The unraveling story of climate change is one of loss: shrinking coastlines, fading habitats, disappearing biodiversity. Many of these changes happen subtly and slowly, so the enormous scale of loss is difficult to process in real time. But the final result can be stark. Consider the case of Okjökull, a former glacier in western Iceland. For centuries, it was there. Now it isn’t.
Thanks to a crew of dedicated glaciologists, Iceland has especially extensive records of its glaciers, amounting to more than 80 years of annual measurements. Those records are disheartening. Over the past 20 years, in particular, warmer summers have shrunk and thinned the country’s glaciers. Oddur Sigurðsson, one of the country’s leading glaciologists, declared Okjökull dead in 2014, though it likely expired before then. Jökull is the Icelandic word for glacier or ice cap, and so Okjökull had the jökull part of its name stripped. It’s now known as just Ok.
Rice University anthropologists Cymene Howe and Dominic Boyer both study Icelandic culture and were surprised that the story of Okjökull didn’t catch on beyond Iceland when it happened. “There was just one small news piece in English-language news, and no international coverage,” says Howe. “I was disturbed and intrigued by this story of this little glacier that had been destroyed with little fanfare.” So in 2018, the researchers produced a documentary about the mountain called Not Ok.
In their ethnographic research and in the interviews they conducted for the film, Howe and Boyer noticed that death was a recurring trope. “Toward the end of the process, we realized that Ok deserves some kind of memorial to its passing,” says Howe. “We did some research and saw that there were no monuments to former glaciers anywhere else in the world, and it seemed like an important symbolic and political statement to make about the radically transforming environment around the world.”
So Howe and Boyer put together a proposal to memorialize Okjökull with a plaque. The process took about year and “culminated in a phone call where we had to ask the owner of a part of the mountain whether it would be OK to place this plaque on his property, essentially,” says Howe. In August, the anthropologists, Sigurðsson, and interested members of the public will hike to a point on Ok and affix the plaque to one of its rocks. The inscription was written in Icelandic by author and poet Andri Snær Magnason, and includes a translation into English:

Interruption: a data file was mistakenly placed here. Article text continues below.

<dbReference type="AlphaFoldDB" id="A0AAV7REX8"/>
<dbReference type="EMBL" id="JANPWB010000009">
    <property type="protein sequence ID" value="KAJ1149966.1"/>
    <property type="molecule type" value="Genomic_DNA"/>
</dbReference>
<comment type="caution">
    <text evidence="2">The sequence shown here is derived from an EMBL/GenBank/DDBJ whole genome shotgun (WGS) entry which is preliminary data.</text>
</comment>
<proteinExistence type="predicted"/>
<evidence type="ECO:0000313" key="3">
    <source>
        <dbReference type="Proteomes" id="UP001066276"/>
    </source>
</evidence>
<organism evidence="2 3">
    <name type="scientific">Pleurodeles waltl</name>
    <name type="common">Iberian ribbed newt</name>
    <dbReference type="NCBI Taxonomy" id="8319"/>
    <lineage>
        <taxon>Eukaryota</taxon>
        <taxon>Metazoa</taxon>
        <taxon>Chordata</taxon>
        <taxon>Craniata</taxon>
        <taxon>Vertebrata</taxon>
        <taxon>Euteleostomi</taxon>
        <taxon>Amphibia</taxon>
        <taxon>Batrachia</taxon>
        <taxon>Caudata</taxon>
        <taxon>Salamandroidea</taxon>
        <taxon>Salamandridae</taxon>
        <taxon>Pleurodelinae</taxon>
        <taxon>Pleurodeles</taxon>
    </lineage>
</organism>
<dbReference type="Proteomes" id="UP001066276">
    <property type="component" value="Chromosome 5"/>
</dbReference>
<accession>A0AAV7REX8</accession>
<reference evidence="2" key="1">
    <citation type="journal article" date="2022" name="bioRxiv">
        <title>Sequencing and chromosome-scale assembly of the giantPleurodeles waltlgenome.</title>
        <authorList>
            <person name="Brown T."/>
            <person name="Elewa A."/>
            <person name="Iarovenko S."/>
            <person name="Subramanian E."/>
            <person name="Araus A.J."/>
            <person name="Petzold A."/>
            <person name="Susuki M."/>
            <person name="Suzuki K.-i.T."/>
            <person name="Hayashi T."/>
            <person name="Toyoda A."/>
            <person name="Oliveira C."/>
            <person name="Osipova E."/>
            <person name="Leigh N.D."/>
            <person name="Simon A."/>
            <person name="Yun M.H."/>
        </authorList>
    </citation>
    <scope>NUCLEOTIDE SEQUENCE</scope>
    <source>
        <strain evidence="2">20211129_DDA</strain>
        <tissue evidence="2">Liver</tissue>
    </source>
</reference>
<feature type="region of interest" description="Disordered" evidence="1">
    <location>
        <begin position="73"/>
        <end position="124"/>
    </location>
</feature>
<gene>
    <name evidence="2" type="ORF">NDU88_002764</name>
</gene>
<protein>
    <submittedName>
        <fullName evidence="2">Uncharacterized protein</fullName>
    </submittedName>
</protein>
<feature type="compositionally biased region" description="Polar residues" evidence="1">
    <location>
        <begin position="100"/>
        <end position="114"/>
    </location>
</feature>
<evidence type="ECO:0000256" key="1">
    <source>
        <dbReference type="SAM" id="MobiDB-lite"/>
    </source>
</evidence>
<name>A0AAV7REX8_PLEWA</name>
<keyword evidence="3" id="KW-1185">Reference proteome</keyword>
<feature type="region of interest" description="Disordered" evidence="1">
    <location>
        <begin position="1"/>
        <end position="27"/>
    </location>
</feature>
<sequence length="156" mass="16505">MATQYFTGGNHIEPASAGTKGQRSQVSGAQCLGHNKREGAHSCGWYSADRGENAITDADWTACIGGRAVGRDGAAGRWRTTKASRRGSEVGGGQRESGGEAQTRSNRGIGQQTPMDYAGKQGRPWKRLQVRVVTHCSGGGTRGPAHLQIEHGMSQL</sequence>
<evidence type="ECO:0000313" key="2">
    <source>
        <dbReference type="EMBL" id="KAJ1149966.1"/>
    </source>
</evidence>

A letter to the future
Ok is the first Icelandic glacier to lose its status as a glacier. In the next 200 years all our glaciers are expected to follow the same path. This monument is to acknowledge that we know what is happening and what needs to be done. Only you will know if we did it.
415 ppm CO2
Ok is the first, but almost certainly not the last—in Iceland, or elsewhere. Iceland has more than 400 glaciers, and, as the plaque says, experts predict they could all disappear by 2200. According to a 2017 paper, the European Alps have lost 54 percent of ice area since 1850, Bolivian glaciers have lost nearly half of their mass in the past 50 years, and glaciers in the Himalayas and Canada are also quickly losing ice. All glaciers in Glacier National Park in Montana have shrunk in area since 1966, and side-by-side shots of their recession are striking. But when does a glacier go from receding to dead?